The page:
Daniel J. Cartier
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Daniel J. Cartier

Nashville, Tennessee, United States | SELF

Nashville, Tennessee, United States | SELF
Band Alternative Singer/Songwriter


This band has not uploaded any videos
This band has not uploaded any videos




Forget Diamonds, Cartier is a Girl’s Best Friend
Parker Posey interviews Daniel Cartier.

PARKER POSEY-So, Daniel. You’re a gay singer/songwriter. How does that feel? Great?

DANIEL CARTIER-[Laughs] Oh my God? Well, it depends on what I’m doing. Yeah it feels pretty great except that I wouldn’t want people not to listen to me just because I’m gay. I don’t want to exclude anybody.

PARKER-I was being facetious with the gay question. I know that music is something that feeds the ears of everyone, straight or gay. How is it to be back home?

DANIEL-It feels totally awesome to be back in New York-just to be able to walk around and bump into people I know and not have to dal with Hollywood, where everyone has a script in one hand and a soy decaf latte in the other. New York is just more real.

PARKER--What have you learned from being away from this great city?

DANIEL-Um, do you think I’m fat? Oh God, I’ve been in LA too long. Just kidding. I’ve learned that sometimes you need to get away to appreciate what you have.

PARKER-Were you influenced by the garage type studio mentality-computers and people making their own music at home?

DANIEL-Most definitely. That’s really the only thing I’m interested in now. Rocket Records spent enough on my last album, Avenue A, to fee a small country for two years and sold about two copies of it. The great thing about technology is that musician can do it themselves for so much less, plus it’s just more spontaneous.

PARKER-How much space do you need to make music?

DANIEL-Um, not to sound cheesy, but the space between my ears. Oh God, that does sound really cheesy. The space I work out of now is the size of a large walk-in closet, Actually, it is a walk-in closet.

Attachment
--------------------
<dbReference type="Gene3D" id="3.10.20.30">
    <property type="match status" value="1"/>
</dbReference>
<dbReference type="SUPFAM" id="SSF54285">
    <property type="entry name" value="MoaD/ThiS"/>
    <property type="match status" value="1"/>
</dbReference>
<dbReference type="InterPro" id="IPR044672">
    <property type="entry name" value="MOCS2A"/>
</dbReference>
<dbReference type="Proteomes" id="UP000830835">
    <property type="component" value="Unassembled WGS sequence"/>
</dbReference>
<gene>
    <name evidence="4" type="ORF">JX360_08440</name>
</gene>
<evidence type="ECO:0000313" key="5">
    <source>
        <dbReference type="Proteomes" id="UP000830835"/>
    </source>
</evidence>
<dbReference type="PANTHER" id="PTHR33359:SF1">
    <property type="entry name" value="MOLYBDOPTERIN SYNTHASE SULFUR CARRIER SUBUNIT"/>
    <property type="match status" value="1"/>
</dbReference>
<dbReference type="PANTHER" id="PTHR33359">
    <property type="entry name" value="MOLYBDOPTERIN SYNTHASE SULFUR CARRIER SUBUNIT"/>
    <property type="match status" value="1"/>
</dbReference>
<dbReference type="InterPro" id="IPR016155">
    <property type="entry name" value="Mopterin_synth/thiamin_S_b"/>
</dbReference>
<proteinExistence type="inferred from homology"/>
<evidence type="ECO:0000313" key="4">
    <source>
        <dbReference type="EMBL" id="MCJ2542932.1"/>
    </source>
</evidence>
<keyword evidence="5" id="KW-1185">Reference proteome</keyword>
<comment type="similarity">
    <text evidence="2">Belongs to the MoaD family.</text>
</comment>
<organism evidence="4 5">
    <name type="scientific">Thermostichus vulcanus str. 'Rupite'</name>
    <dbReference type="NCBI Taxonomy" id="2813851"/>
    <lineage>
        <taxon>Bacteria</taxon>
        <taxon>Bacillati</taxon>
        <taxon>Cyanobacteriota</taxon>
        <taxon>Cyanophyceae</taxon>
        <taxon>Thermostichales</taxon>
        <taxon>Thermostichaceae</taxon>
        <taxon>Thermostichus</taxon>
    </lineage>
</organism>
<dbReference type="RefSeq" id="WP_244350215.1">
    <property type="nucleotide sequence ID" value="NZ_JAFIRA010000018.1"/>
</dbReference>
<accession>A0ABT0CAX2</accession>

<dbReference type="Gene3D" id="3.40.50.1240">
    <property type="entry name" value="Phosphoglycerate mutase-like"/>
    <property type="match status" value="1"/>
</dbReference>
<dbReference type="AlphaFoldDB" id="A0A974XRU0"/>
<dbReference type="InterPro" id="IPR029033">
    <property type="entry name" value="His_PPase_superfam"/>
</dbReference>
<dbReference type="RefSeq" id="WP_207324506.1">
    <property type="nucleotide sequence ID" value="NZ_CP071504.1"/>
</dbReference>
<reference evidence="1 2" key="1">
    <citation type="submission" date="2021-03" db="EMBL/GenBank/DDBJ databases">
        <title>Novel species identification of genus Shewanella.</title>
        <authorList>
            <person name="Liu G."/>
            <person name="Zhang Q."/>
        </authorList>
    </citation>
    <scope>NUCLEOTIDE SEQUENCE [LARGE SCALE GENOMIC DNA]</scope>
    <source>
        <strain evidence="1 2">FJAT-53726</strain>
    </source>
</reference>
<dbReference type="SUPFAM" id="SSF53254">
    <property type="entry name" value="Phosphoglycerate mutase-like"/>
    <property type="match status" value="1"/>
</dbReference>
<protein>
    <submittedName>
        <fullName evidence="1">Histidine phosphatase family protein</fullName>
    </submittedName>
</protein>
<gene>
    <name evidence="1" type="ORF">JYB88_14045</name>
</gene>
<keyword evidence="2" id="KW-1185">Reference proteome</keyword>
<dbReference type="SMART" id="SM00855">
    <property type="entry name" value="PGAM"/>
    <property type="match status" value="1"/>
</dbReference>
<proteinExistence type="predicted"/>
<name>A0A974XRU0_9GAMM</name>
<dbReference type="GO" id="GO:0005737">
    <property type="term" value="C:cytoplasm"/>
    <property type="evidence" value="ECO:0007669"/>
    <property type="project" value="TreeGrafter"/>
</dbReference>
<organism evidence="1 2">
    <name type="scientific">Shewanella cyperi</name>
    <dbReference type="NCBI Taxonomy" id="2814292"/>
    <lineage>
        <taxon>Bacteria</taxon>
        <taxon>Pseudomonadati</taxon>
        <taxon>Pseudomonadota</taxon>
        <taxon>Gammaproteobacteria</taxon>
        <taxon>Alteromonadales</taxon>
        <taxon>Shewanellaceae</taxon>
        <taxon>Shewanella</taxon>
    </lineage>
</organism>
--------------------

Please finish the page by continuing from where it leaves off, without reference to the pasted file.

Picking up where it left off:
PARKER-Have you ever thoughT of carrying around a recording device to hum into so you don’t forget song ideas?

DANIEL-Oh my God, that’s so weird that you say that. I have a number just for voicemail and I’m always calling in from wherever-pay phones-and singing into the voicemail. But I also love carrying around tape recorders too; it makes me feel like Andy Warhol I did this recording once where I walked into a video arcade with a tape recorder and put all the sounds into the middle of the song.

PARKER-I’ve got my foot on a pedal right now snappin’ photos of myself.

DANIEL-That reminds me of when you used to carry that digital camcorder around and you said you felt like a spy.

PARKER-Yes. That’s right, I did. And do you know why?

DANIEL-In case anyone tried to sue you?

PARKER-Because…well, many reasons. One is that I was slightly obsessed with the way images can accidentally coincide with each other and form something perfect if you get the timing right. One of the great things I love about New York is that when you walk around and hear what’s happening or see it, and…well, perfect moments make me happy.

DANIEL-I'm obsessed with photography that shows people doing everyday things unaware of the camera. I think people are most beautiful when they don’t realize the focus is on them.

PARKER-I love that too.

DANIEL-I’m such a control freak and it seems I’m always searching for that perfect moment. Like huddled with Banjo [Cartier’s dog] and Craig [Cartier’s lover] today-there was this perfect moment-and Banjo had explosive diarrhea and it ended.

PARKER-Oh my God! What are you feeding her? Is she on a diet?

DANIEL-I think she probably drank water at the dog run and got a parasite. She’s on Wellness Formula. Jane [Adams from the film "Happiness"] told me to put her on it. That’s what her dog’s on.